Written by: Sean Fleming

The breakneck speed of China’s economic and urban growth has gone hand in hand with some of the worst traffic congestion anywhere in the world. But in one city, a new development promises a glimpse of what a car-free future might look like.

The tech and industrial conglomerate Tencent is behind plans to radically redevelop a 132 hectare stretch of docklands in Shenzhen, creating an area known as Net City – which will be almost entirely free of cars.

The Net City project will see the construction of 200 hectares of office, commercial, retail and residential property built in Shenzhen’s Dachanwan port area. There will be space for schools, parks, and leisure facilities, but not for cars, according to a report from the South China Morning Post.

The area is ostensibly intended to be Tencent’s new campus, but it will be accessible to members of the public, too. Buildings will be equipped with solar panels, rainwater will be collected and recycled, and flood defence barriers will be created around the shoreline using mangroves.

Being a high-tech development, internet-connected sensors will be used to monitor the environment, tracking flooding and other concerns.

Rethinking cities

Shenzhen is one of China’s fastest-growing metropolitan areas. At the turn of the century, it was home to around 6.5 million people. Today, more than 12 million people live there and by 2035 its population is expected to exceed 15 million.

It’s not the only city starting to rethink its relationship with cars.

Barcelona has several car-free superblocks already in operation and plans to create as many as 500 more. A superblock is a network of multiple neighbourhood blocks that have been pedestrianized.

The Barcelona Institute for Global Health estimates the number of journeys made by private vehicles could be reduced by 230,000 a week across the city, and almost 700 premature deaths per year could be avoided, if the superblock plan goes ahead.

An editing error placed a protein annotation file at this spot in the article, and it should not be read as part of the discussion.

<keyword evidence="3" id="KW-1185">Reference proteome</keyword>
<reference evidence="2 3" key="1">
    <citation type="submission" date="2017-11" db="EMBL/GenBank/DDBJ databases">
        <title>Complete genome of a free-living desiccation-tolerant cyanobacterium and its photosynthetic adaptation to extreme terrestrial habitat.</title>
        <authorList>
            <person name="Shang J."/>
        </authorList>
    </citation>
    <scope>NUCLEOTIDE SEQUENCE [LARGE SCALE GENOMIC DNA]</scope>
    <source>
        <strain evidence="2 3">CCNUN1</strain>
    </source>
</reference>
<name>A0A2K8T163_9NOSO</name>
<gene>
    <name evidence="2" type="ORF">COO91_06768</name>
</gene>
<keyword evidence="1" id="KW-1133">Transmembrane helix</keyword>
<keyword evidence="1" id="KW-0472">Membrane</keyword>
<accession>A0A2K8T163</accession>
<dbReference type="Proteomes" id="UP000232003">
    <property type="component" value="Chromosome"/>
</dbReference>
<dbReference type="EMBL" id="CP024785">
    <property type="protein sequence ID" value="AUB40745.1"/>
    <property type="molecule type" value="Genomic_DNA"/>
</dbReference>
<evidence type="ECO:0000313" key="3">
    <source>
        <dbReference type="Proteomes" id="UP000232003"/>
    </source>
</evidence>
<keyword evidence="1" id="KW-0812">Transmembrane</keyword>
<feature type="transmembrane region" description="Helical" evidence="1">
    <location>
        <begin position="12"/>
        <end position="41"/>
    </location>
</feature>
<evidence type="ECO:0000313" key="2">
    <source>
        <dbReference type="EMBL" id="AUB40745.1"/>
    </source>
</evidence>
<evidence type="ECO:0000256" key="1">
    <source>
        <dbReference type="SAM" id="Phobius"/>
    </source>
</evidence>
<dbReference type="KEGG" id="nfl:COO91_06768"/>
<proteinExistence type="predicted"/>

Meanwhile, across the US, there are similar plans to restrict vehicle access and open areas of cities up to pedestrians and public transport.

Putting people first

Private cars are a big part of life in our urban areas. But they also cause noise pollution, raise air temperatures and reduce opportunities for physical activity, according to the European Commission.

They contribute significantly to a city’s air pollution, too, so cutting harmful exhaust emissions by reducing the number of cars used could have sizeable health and economic benefits.

More than 80% of people living in urban areas that monitor air pollution are exposed to air quality levels that exceed guideline limits from the World Health Organization (WHO).

And air pollution costs the world more than $5 trillion from decreased productivity every year, according to the World Economic Forum’s Global Risk Report 2020. More than two-thirds of those who participated in a survey for the report said they expect the harm done to people’s health from pollution will worsen.

Header Image Credit: Yotut/Flickr (CC BY 2.0)

Republished with permission from World Economic Forum